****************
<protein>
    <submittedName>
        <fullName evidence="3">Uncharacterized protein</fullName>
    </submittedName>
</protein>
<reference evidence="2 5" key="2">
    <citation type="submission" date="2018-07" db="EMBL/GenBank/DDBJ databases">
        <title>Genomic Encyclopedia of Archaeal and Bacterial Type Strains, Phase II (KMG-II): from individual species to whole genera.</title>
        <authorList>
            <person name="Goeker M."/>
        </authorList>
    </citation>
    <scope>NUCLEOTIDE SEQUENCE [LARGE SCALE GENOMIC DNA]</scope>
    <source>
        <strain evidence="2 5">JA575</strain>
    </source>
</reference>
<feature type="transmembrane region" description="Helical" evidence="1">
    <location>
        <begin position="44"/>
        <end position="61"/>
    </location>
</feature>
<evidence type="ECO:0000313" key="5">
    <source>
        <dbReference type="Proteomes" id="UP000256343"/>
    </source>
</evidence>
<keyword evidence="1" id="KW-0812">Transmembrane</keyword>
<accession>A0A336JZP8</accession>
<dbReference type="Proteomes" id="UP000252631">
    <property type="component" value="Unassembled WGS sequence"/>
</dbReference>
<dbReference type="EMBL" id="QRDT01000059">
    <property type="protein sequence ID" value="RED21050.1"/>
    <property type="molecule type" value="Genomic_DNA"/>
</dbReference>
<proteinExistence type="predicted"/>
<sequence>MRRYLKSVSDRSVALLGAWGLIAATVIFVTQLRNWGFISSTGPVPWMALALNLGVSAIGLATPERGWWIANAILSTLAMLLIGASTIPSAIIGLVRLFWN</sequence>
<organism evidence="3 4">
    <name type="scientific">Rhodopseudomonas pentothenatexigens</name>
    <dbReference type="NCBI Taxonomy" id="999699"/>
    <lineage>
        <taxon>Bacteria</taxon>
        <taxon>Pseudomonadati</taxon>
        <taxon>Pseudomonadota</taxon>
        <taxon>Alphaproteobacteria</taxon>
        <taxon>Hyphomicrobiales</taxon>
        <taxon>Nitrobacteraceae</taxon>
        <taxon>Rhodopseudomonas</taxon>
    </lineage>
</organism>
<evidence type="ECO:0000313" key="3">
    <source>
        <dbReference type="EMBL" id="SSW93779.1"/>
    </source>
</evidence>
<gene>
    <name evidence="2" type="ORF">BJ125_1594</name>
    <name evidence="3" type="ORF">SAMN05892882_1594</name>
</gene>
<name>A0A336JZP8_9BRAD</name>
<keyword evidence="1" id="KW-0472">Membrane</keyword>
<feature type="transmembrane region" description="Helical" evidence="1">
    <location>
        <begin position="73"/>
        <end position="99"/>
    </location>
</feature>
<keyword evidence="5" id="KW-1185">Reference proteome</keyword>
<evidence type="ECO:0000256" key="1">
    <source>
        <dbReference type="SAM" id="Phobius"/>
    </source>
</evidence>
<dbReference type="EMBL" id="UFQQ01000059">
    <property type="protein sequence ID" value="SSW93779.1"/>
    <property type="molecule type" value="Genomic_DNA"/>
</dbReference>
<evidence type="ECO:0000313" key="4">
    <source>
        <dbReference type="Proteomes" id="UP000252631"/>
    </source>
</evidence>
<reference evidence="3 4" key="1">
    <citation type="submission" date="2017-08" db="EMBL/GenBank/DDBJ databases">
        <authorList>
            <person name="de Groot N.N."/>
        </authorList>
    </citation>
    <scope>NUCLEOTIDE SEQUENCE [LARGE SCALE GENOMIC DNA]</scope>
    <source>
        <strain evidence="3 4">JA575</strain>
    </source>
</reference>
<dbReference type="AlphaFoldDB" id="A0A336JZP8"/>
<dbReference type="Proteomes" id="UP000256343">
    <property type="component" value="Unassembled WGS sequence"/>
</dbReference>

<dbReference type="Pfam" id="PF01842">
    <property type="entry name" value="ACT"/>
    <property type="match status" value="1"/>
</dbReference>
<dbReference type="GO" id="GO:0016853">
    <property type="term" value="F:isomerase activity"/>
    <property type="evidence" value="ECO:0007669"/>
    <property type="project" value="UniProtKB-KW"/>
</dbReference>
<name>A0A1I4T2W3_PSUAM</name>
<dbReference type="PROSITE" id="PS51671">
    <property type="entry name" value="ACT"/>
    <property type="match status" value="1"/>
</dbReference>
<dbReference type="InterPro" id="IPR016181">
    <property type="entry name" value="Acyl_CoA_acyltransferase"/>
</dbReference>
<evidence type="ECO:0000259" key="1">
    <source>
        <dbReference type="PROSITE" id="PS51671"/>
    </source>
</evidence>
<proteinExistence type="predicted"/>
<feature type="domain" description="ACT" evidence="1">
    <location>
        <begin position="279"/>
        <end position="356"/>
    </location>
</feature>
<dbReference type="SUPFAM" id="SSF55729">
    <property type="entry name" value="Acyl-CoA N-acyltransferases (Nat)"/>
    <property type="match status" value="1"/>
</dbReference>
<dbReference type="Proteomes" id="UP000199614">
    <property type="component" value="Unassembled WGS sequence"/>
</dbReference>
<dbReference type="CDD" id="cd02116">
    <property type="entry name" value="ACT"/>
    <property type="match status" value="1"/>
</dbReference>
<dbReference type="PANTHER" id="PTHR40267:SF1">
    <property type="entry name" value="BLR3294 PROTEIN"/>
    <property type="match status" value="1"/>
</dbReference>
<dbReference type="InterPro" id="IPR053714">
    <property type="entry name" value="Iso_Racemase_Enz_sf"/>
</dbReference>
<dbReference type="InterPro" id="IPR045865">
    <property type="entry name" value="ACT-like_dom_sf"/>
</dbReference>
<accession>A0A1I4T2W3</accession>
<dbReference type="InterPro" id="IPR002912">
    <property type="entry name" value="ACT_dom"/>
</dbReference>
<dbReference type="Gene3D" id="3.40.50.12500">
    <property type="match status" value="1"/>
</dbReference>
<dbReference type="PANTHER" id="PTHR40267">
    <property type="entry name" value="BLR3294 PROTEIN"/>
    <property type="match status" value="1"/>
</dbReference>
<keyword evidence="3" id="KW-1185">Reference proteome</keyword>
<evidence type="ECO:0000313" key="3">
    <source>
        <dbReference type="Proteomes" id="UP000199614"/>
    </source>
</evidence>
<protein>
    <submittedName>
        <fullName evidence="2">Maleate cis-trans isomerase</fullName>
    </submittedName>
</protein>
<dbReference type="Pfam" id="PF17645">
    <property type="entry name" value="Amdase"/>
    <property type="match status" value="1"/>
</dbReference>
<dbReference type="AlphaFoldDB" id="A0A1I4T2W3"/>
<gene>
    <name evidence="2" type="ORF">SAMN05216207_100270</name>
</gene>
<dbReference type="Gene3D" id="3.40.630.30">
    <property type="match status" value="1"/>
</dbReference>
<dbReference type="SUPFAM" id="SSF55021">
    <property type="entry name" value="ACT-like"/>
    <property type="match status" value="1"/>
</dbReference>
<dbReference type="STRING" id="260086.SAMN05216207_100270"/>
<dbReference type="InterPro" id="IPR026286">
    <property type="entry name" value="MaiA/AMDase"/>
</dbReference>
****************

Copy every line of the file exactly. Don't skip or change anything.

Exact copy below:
<protein>
    <submittedName>
        <fullName evidence="3">Uncharacterized protein</fullName>
    </submittedName>
</protein>
<reference evidence="2 5" key="2">
    <citation type="submission" date="2018-07" db="EMBL/GenBank/DDBJ databases">
        <title>Genomic Encyclopedia of Archaeal and Bacterial Type Strains, Phase II (KMG-II): from individual species to whole genera.</title>
        <authorList>
            <person name="Goeker M."/>
        </authorList>
    </citation>
    <scope>NUCLEOTIDE SEQUENCE [LARGE SCALE GENOMIC DNA]</scope>
    <source>
        <strain evidence="2 5">JA575</strain>
    </source>
</reference>
<feature type="transmembrane region" description="Helical" evidence="1">
    <location>
        <begin position="44"/>
        <end position="61"/>
    </location>
</feature>
<evidence type="ECO:0000313" key="5">
    <source>
        <dbReference type="Proteomes" id="UP000256343"/>
    </source>
</evidence>
<keyword evidence="1" id="KW-0812">Transmembrane</keyword>
<accession>A0A336JZP8</accession>
<dbReference type="Proteomes" id="UP000252631">
    <property type="component" value="Unassembled WGS sequence"/>
</dbReference>
<dbReference type="EMBL" id="QRDT01000059">
    <property type="protein sequence ID" value="RED21050.1"/>
    <property type="molecule type" value="Genomic_DNA"/>
</dbReference>
<proteinExistence type="predicted"/>
<sequence>MRRYLKSVSDRSVALLGAWGLIAATVIFVTQLRNWGFISSTGPVPWMALALNLGVSAIGLATPERGWWIANAILSTLAMLLIGASTIPSAIIGLVRLFWN</sequence>
<organism evidence="3 4">
    <name type="scientific">Rhodopseudomonas pentothenatexigens</name>
    <dbReference type="NCBI Taxonomy" id="999699"/>
    <lineage>
        <taxon>Bacteria</taxon>
        <taxon>Pseudomonadati</taxon>
        <taxon>Pseudomonadota</taxon>
        <taxon>Alphaproteobacteria</taxon>
        <taxon>Hyphomicrobiales</taxon>
        <taxon>Nitrobacteraceae</taxon>
        <taxon>Rhodopseudomonas</taxon>
    </lineage>
</organism>
<evidence type="ECO:0000313" key="3">
    <source>
        <dbReference type="EMBL" id="SSW93779.1"/>
    </source>
</evidence>
<gene>
    <name evidence="2" type="ORF">BJ125_1594</name>
    <name evidence="3" type="ORF">SAMN05892882_1594</name>
</gene>
<name>A0A336JZP8_9BRAD</name>
<keyword evidence="1" id="KW-0472">Membrane</keyword>
<feature type="transmembrane region" description="Helical" evidence="1">
    <location>
        <begin position="73"/>
        <end position="99"/>
    </location>
</feature>
<keyword evidence="5" id="KW-1185">Reference proteome</keyword>
<evidence type="ECO:0000256" key="1">
    <source>
        <dbReference type="SAM" id="Phobius"/>
    </source>
</evidence>
<dbReference type="EMBL" id="UFQQ01000059">
    <property type="protein sequence ID" value="SSW93779.1"/>
    <property type="molecule type" value="Genomic_DNA"/>
</dbReference>
<evidence type="ECO:0000313" key="4">
    <source>
        <dbReference type="Proteomes" id="UP000252631"/>
    </source>
</evidence>
<reference evidence="3 4" key="1">
    <citation type="submission" date="2017-08" db="EMBL/GenBank/DDBJ databases">
        <authorList>
            <person name="de Groot N.N."/>
        </authorList>
    </citation>
    <scope>NUCLEOTIDE SEQUENCE [LARGE SCALE GENOMIC DNA]</scope>
    <source>
        <strain evidence="3 4">JA575</strain>
    </source>
</reference>
<dbReference type="AlphaFoldDB" id="A0A336JZP8"/>
<dbReference type="Proteomes" id="UP000256343">
    <property type="component" value="Unassembled WGS sequence"/>
</dbReference>

<dbReference type="Pfam" id="PF01842">
    <property type="entry name" value="ACT"/>
    <property type="match status" value="1"/>
</dbReference>
<dbReference type="GO" id="GO:0016853">
    <property type="term" value="F:isomerase activity"/>
    <property type="evidence" value="ECO:0007669"/>
    <property type="project" value="UniProtKB-KW"/>
</dbReference>
<name>A0A1I4T2W3_PSUAM</name>
<dbReference type="PROSITE" id="PS51671">
    <property type="entry name" value="ACT"/>
    <property type="match status" value="1"/>
</dbReference>
<dbReference type="InterPro" id="IPR016181">
    <property type="entry name" value="Acyl_CoA_acyltransferase"/>
</dbReference>
<evidence type="ECO:0000259" key="1">
    <source>
        <dbReference type="PROSITE" id="PS51671"/>
    </source>
</evidence>
<proteinExistence type="predicted"/>
<feature type="domain" description="ACT" evidence="1">
    <location>
        <begin position="279"/>
        <end position="356"/>
    </location>
</feature>
<dbReference type="SUPFAM" id="SSF55729">
    <property type="entry name" value="Acyl-CoA N-acyltransferases (Nat)"/>
    <property type="match status" value="1"/>
</dbReference>
<dbReference type="Proteomes" id="UP000199614">
    <property type="component" value="Unassembled WGS sequence"/>
</dbReference>
<dbReference type="CDD" id="cd02116">
    <property type="entry name" value="ACT"/>
    <property type="match status" value="1"/>
</dbReference>
<dbReference type="PANTHER" id="PTHR40267:SF1">
    <property type="entry name" value="BLR3294 PROTEIN"/>
    <property type="match status" value="1"/>
</dbReference>
<dbReference type="InterPro" id="IPR053714">
    <property type="entry name" value="Iso_Racemase_Enz_sf"/>
</dbReference>
<dbReference type="InterPro" id="IPR045865">
    <property type="entry name" value="ACT-like_dom_sf"/>
</dbReference>
<accession>A0A1I4T2W3</accession>
<dbReference type="InterPro" id="IPR002912">
    <property type="entry name" value="ACT_dom"/>
</dbReference>
<dbReference type="Gene3D" id="3.40.50.12500">
    <property type="match status" value="1"/>
</dbReference>
<dbReference type="PANTHER" id="PTHR40267">
    <property type="entry name" value="BLR3294 PROTEIN"/>
    <property type="match status" value="1"/>
</dbReference>
<keyword evidence="3" id="KW-1185">Reference proteome</keyword>
<evidence type="ECO:0000313" key="3">
    <source>
        <dbReference type="Proteomes" id="UP000199614"/>
    </source>
</evidence>
<protein>
    <submittedName>
        <fullName evidence="2">Maleate cis-trans isomerase</fullName>
    </submittedName>
</protein>
<dbReference type="Pfam" id="PF17645">
    <property type="entry name" value="Amdase"/>
    <property type="match status" value="1"/>
</dbReference>
<dbReference type="AlphaFoldDB" id="A0A1I4T2W3"/>
<gene>
    <name evidence="2" type="ORF">SAMN05216207_100270</name>
</gene>
<dbReference type="Gene3D" id="3.40.630.30">
    <property type="match status" value="1"/>
</dbReference>
<dbReference type="SUPFAM" id="SSF55021">
    <property type="entry name" value="ACT-like"/>
    <property type="match status" value="1"/>
</dbReference>
<dbReference type="STRING" id="260086.SAMN05216207_100270"/>
<dbReference type="InterPro" id="IPR026286">
    <property type="entry name" value="MaiA/AMDase"/>
</dbReference>